State, local governments sue over new HHS ‘religious objection’ rule

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(Photo by Zackary Drucker as part of Broadly's Gender Spectrum Collection)


(Photo by Zackary Drucker as part of Broadly’s Gender Spectrum Collection)

NEW YORK — States and local governments are suing the Trump administration to stop enforcement of the Department of Health and Human Services new “religious objection” rule.

The rule, finalized at the beginning of May, would allow healthcare providers and organizations to refuse to provide types of care because of “religious objections.” It protects anyone who refuses to provide services related to provide, participate in, pay for, provide coverage of, or refer for, services such as abortion, sterilization, assisted suicide or others. Religious objection also happens to be a major reason for refusing treatment of LGBTQ people, especially if they’re transgender. The rule is set to go into effect on July 22.

Reuters reported that two dozen states and municipalities are part of the lawsuit. Chicago, Cook County and the state of Illinois are among the governments suing. The suit is lead by the New York Attorney General. California filed its own lawsuit in San Francisco.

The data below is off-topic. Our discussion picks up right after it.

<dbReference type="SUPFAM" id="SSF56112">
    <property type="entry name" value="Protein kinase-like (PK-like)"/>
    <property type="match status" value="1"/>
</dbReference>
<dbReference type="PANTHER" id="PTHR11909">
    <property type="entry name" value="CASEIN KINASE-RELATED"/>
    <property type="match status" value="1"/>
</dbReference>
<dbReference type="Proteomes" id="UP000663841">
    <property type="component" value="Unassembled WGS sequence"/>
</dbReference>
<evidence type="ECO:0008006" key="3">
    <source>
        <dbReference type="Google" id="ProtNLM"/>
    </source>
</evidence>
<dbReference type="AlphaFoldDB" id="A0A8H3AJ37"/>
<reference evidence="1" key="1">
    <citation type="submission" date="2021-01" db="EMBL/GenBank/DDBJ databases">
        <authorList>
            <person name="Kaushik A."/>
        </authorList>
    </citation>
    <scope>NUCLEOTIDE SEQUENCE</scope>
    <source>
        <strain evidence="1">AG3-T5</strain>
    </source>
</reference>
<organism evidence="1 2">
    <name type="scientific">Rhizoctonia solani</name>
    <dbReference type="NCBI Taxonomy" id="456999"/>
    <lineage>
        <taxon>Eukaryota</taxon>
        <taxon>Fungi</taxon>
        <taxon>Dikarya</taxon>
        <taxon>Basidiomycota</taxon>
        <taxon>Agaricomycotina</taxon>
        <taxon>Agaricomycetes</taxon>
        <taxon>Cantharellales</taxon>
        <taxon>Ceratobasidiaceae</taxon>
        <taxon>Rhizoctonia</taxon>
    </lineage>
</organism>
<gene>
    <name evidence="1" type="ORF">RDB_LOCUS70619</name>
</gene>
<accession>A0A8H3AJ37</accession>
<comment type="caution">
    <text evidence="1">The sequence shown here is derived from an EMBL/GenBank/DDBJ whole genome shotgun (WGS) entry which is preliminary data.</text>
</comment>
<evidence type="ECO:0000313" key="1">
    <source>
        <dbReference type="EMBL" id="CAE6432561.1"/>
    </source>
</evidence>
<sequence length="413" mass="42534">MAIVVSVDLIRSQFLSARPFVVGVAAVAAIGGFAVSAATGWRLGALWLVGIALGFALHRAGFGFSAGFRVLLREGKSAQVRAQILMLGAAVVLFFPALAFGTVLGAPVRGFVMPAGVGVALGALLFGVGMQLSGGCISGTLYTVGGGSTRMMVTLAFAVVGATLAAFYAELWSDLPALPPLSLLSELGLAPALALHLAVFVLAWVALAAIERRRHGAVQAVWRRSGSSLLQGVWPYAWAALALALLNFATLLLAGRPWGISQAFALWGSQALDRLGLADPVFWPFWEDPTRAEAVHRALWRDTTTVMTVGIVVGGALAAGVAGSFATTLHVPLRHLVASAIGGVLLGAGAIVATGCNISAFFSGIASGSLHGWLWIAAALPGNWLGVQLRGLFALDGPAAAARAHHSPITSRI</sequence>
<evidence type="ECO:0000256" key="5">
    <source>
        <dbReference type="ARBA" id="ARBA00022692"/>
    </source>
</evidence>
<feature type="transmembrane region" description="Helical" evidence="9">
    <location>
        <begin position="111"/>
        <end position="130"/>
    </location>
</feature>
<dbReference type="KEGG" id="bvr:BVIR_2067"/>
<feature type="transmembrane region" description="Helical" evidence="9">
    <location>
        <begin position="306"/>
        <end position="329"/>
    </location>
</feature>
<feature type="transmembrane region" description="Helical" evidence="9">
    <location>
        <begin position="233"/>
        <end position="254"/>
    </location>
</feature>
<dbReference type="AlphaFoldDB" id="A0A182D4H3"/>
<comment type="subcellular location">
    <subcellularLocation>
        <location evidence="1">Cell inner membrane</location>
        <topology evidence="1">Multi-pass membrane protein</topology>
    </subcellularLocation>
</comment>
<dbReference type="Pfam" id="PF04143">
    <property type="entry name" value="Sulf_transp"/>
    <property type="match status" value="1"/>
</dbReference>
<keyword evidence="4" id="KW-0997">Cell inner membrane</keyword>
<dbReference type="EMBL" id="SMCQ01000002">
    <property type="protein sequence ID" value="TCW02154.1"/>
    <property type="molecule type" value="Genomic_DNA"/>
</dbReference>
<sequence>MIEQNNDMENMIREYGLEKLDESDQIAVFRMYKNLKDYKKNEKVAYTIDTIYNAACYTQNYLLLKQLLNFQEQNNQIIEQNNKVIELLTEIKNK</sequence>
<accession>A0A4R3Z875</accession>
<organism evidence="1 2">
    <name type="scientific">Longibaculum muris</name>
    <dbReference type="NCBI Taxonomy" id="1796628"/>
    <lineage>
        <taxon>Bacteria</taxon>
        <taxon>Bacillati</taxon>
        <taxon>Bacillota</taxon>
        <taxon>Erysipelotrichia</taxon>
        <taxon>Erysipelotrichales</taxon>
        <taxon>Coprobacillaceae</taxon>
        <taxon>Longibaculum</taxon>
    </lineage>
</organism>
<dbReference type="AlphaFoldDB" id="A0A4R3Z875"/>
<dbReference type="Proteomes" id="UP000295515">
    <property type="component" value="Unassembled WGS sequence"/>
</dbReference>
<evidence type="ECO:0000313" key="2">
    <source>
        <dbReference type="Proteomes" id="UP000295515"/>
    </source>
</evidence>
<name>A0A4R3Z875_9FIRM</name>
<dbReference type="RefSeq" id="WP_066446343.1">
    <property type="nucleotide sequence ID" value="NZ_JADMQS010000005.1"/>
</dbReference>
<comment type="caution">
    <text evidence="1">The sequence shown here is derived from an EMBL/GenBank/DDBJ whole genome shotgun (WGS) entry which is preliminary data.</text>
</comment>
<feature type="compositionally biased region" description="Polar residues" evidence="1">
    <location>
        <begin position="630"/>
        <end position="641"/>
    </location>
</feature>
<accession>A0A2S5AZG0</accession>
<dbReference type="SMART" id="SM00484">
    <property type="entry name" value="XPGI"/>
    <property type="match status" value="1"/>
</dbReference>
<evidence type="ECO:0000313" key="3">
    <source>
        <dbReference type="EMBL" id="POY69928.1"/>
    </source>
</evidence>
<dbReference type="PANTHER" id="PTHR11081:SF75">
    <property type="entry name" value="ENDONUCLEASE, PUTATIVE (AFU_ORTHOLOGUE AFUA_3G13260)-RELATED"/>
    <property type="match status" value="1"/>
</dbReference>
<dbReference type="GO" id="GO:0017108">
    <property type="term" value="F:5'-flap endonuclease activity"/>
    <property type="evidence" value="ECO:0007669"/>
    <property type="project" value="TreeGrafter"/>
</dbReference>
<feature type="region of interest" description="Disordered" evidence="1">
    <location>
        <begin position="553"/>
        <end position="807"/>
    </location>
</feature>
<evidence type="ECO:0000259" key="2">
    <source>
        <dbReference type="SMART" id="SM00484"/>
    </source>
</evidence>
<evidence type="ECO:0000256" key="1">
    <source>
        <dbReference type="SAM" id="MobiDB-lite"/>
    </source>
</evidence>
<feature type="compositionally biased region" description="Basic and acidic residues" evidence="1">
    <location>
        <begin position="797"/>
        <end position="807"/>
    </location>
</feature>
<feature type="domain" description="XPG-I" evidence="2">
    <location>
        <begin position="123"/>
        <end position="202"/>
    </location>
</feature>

“The federal government is giving health care providers free license to openly discriminate and refuse care to patients,” NY Attorney General Letitia James told Reuters in a statement.

Roger Severino, director of HHS’ Office for Civil Rights, told the news service that “The rule gives life and enforcement tools to conscience protection laws that have been on the books for decades. HHS finalized the conscience rule after more than a year of careful consideration and after analyzing over 242,000 public comments. We will defend the rule vigorously.”

The cases are New York et al v. U.S. Department of Health and Human Services et al, U.S. District Court, Southern District of New York, No. 19-04676; and California v. Azar et al, U.S. District Court, Northern District of California, No. 19-02769.



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